44 days later: Reaction to a turbulent week in politics

An independent personal viewpoint on political events of the last few days by Dr Stephen Barber.
October 21, 2022

It would be fool­ish to sug­gest that the res­ig­na­tion of Liz Truss as Prime Min­is­ter after just 44 painful days, sig­nals the end of a calami­tous peri­od of polit­i­cal chaos. That it seems will rum­ble on until an even­tu­al Gen­er­al Elec­tion. How­ev­er, it is just pos­si­ble that the dis­as­ter of recent weeks has ensured a wel­come degree of eco­nom­ic dis­ci­pline. Whomev­er takes the Tory lead­er­ship, and there­fore becomes our next Prime Min­is­ter, is like­ly to have lit­tle choice than com­mit to retain­ing Jere­my Hunt as Chan­cel­lor of the Exche­quer. And what­ev­er promis­es are made over the com­ing days by can­di­dates eager to win the sup­port of their par­ty, there is lit­tle stray­ing from the direc­tion set and deci­sions made by Hunt.

If Liz Truss’s brief admin­is­tra­tion rep­re­sents any­thing, it is a crash­ing back into the real world, so absent from polit­i­cal dis­course since 2016. Kwasi Kwarteng’s so-called ‘Mini-Bud­get’ of just a few weeks ago was the cul­mi­na­tion of a sort of fan­ta­sy pol­i­tics which divorces pol­i­cy mak­ing from real­i­ty, which dis­miss­es experts as being part of the ‘anti-growth coali­tion’, and which con­fus­es vac­u­ous and pop­ulist cam­paign­ing with the respon­si­bil­i­ty of governing.

The famil­iar faces of the front run­ners eager to replace Truss have already emerged. But whether it is Rishi Sunak, Pen­ny Mor­daunt, or Boris John­son who grabs the crown, Britain is in a dif­fer­ent place than it was just five weeks ago. The dra­mat­ic reac­tion in inter­na­tion­al mar­kets to the mea­sures out­lined by Truss and Chan­cel­lor Kwarteng were impos­si­ble to dis­miss as being sim­ply the result of geo-polit­i­cal pres­sures expe­ri­enced by oth­er countries.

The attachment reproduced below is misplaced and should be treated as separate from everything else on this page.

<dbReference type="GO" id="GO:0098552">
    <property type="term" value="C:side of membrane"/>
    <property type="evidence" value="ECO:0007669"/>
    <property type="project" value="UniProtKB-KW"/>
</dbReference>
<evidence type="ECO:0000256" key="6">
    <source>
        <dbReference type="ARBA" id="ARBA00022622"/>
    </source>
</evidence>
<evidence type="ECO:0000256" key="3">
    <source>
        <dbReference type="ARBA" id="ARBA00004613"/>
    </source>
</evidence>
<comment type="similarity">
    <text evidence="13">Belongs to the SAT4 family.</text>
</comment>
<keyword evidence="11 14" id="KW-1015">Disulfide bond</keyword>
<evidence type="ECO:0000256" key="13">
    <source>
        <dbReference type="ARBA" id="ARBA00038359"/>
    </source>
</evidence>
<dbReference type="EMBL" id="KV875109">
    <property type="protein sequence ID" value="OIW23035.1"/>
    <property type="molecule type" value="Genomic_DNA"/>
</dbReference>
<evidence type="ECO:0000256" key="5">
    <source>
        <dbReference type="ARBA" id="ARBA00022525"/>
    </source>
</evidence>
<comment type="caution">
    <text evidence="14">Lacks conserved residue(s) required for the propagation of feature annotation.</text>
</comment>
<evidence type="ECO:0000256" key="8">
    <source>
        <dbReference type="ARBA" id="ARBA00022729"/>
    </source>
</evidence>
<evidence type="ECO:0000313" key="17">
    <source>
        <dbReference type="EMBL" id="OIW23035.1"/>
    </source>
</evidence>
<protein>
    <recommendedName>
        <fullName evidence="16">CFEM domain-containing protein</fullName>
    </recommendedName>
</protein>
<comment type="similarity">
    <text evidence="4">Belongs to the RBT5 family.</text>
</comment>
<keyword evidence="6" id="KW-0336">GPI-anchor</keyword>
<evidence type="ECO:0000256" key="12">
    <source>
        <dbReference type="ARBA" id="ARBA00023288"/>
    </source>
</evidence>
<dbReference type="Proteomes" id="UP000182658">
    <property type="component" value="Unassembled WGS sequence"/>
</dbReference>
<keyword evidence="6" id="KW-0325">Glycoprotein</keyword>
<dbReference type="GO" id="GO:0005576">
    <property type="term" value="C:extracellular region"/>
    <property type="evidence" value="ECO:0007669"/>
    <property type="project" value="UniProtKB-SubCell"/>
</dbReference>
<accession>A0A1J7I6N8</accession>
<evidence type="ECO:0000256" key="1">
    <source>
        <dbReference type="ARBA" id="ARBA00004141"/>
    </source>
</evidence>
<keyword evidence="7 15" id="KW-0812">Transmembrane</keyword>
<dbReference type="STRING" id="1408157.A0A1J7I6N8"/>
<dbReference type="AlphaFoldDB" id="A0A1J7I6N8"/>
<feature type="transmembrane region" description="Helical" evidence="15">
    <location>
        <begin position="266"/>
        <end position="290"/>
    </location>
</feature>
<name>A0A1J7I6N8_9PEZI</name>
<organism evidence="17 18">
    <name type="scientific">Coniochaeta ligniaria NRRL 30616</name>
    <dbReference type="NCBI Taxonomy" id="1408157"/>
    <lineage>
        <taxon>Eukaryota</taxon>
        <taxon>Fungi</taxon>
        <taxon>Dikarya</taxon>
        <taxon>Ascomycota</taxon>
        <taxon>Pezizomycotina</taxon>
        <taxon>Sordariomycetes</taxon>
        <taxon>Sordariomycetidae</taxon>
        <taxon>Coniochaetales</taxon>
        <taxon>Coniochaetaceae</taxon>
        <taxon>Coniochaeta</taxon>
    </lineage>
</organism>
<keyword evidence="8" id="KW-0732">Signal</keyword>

It was self-inflicted.

That the Gov­ern­ment announced the biggest tax cuts in half a cen­tu­ry and that these were pre­sent­ed unfund­ed and with­out accom­pa­ny­ing OBR fore­casts fright­ened glob­al mar­kets. It was fan­ta­sy pol­i­cy mak­ing which imme­di­ate­ly led to a dra­mat­ic slump in the val­ue of the Pound, bil­lions wiped off the val­ue of UK quot­ed shares and a seri­ous increase in the cost of UK bor­row­ing on bond mar­kets. The Bank of Eng­land was forced into an emer­gency intervention.

Chaos.

That chaos was so pro­nounced that there was only one course of action. Kwartang, sacked for imple­ment­ing the promis­es on which Truss made to Tory mem­bers, was replaced by a sober and seri­ous Jere­my Hunt. His actions restored calm to mar­kets and some con­fi­dence in the British econ­o­my by trash­ing ‘Trussa­nomics’ and per­form­ing a com­plete U‑turn on the Budget.

But at what price?

Truss paid the price first in her author­i­ty and then in the job she had long craved. But pop­ulist pol­i­tics paid the price too. Hunt’s bit­ter med­i­cine for Britain in the shape of tax ris­es and a pub­lic spend­ing squeeze are unlike­ly to make the Gov­ern­ment pop­u­lar. But they might just have sig­nalled a return to the real world. Per­haps Truss per­formed one great ser­vice for Britain after all.